A tent covers the park bench where former Russian intelligence agent Sergei Skripal and his daughter Yulia were found after they were poisoned, in Salisbury, Britain. March 14, 2018. (Photo: Reuters)
Czech Foreign Minister Martin Stropnicky on Saturday denied Moscow’s accusation that the nerve toxin used against a former Russian double agent and his daughter in southern England came from the Czech Republic.
Russian foreign ministry spokeswoman Maria Zakharova told the Rossiya 24 TV channel on Saturday that the most likely source of the Novichok nerve agent was Britain itself or the Czech Republic, Slovakia, Sweden or the United States.
Russia expelled 23 British diplomats on Saturday in a retaliatory move against London, which has accused the Kremlin of orchestrating the nerve toxin attack and has ordered the expulsion of the same number of Russian diplomats.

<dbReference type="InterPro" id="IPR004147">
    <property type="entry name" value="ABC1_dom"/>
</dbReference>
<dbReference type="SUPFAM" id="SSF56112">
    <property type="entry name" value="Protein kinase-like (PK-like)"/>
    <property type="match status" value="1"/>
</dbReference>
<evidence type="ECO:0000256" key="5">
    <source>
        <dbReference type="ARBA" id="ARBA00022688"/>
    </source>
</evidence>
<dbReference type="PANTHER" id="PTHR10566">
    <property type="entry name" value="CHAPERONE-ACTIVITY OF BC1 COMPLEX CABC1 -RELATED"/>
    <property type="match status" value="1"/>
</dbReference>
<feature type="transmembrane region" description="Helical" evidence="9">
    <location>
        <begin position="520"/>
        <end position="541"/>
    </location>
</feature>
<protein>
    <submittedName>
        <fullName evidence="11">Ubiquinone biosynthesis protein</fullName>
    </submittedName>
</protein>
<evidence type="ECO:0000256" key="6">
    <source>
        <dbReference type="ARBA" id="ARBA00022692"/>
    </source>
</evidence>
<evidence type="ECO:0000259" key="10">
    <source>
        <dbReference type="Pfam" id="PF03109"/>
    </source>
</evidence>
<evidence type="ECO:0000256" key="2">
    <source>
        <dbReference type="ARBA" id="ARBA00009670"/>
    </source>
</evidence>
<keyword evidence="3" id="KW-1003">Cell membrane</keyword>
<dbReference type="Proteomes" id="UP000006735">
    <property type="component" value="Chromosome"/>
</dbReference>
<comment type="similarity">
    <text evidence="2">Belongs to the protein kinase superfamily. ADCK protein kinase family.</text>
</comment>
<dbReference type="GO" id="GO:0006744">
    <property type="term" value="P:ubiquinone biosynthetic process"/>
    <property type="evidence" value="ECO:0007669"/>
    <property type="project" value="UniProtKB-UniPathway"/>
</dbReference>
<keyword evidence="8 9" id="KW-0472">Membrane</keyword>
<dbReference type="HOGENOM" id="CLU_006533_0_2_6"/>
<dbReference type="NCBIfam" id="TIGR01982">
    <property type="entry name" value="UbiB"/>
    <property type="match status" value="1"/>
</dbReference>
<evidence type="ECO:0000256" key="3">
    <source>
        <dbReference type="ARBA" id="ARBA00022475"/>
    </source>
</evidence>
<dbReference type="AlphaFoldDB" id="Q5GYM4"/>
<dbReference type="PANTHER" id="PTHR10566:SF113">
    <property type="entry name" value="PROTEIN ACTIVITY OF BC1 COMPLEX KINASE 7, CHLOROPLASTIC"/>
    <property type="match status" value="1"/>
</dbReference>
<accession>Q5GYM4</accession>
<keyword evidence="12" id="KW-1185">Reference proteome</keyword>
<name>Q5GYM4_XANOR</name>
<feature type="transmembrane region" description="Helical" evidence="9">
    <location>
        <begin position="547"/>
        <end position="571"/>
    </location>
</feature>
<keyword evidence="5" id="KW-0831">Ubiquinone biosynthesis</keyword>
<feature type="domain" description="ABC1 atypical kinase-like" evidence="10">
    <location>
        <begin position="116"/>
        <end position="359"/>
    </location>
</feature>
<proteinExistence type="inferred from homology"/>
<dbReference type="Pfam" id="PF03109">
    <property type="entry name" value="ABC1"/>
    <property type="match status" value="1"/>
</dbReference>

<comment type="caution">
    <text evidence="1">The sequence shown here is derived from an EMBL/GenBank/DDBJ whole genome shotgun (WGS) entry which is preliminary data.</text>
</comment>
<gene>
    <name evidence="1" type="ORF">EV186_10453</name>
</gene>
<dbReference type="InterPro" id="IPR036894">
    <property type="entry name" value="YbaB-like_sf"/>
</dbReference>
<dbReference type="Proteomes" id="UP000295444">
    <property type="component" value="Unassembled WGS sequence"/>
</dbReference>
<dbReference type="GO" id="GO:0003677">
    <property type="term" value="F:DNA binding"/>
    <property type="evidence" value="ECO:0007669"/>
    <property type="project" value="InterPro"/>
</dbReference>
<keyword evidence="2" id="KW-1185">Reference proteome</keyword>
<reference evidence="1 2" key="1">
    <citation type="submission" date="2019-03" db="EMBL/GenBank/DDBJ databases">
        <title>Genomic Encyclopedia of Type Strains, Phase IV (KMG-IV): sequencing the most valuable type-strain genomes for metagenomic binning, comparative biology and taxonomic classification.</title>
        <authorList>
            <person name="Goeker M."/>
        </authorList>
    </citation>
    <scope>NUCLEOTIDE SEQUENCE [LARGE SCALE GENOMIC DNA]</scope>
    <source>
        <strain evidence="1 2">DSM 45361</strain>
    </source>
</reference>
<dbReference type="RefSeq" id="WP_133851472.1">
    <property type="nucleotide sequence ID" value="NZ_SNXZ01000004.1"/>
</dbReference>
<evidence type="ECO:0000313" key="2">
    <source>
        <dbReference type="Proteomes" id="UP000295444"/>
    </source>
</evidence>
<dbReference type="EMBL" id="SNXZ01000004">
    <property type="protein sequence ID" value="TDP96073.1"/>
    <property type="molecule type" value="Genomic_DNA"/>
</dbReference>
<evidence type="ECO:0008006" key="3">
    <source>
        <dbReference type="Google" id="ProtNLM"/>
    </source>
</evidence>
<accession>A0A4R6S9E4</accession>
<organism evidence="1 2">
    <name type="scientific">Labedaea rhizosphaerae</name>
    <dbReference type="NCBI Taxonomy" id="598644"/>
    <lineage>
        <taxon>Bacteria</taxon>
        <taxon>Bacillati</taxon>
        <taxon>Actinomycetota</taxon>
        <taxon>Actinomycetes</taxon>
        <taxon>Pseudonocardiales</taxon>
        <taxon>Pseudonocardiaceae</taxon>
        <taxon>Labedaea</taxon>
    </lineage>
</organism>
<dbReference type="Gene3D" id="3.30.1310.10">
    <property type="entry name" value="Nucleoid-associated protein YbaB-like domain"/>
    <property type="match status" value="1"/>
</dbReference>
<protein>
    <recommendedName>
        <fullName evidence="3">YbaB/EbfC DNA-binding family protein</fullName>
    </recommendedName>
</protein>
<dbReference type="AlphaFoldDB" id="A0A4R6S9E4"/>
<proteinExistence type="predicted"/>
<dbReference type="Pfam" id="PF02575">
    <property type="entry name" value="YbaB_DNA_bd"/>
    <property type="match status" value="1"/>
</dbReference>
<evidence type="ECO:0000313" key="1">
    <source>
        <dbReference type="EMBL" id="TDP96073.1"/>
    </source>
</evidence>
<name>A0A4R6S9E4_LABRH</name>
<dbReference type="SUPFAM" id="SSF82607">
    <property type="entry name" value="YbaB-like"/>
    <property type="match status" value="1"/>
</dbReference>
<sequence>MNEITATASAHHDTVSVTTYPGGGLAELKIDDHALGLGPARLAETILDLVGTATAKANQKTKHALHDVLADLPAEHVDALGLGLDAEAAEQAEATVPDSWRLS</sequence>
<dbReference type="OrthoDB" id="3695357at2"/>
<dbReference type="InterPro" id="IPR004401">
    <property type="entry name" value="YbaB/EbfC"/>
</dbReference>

“We object to these claims about the origin of (the toxin), which are not substantiated,” Stropnicky said on his official Twitter feed.
“This is a standard way of manipulating information in the public space through a highly speculative message being introduced which can not be proven.”
Czech Defense Minister Karla Slechtova, on her twitter feed, described the suggestion that the toxin could have come from the Czech Republic as “absurd”.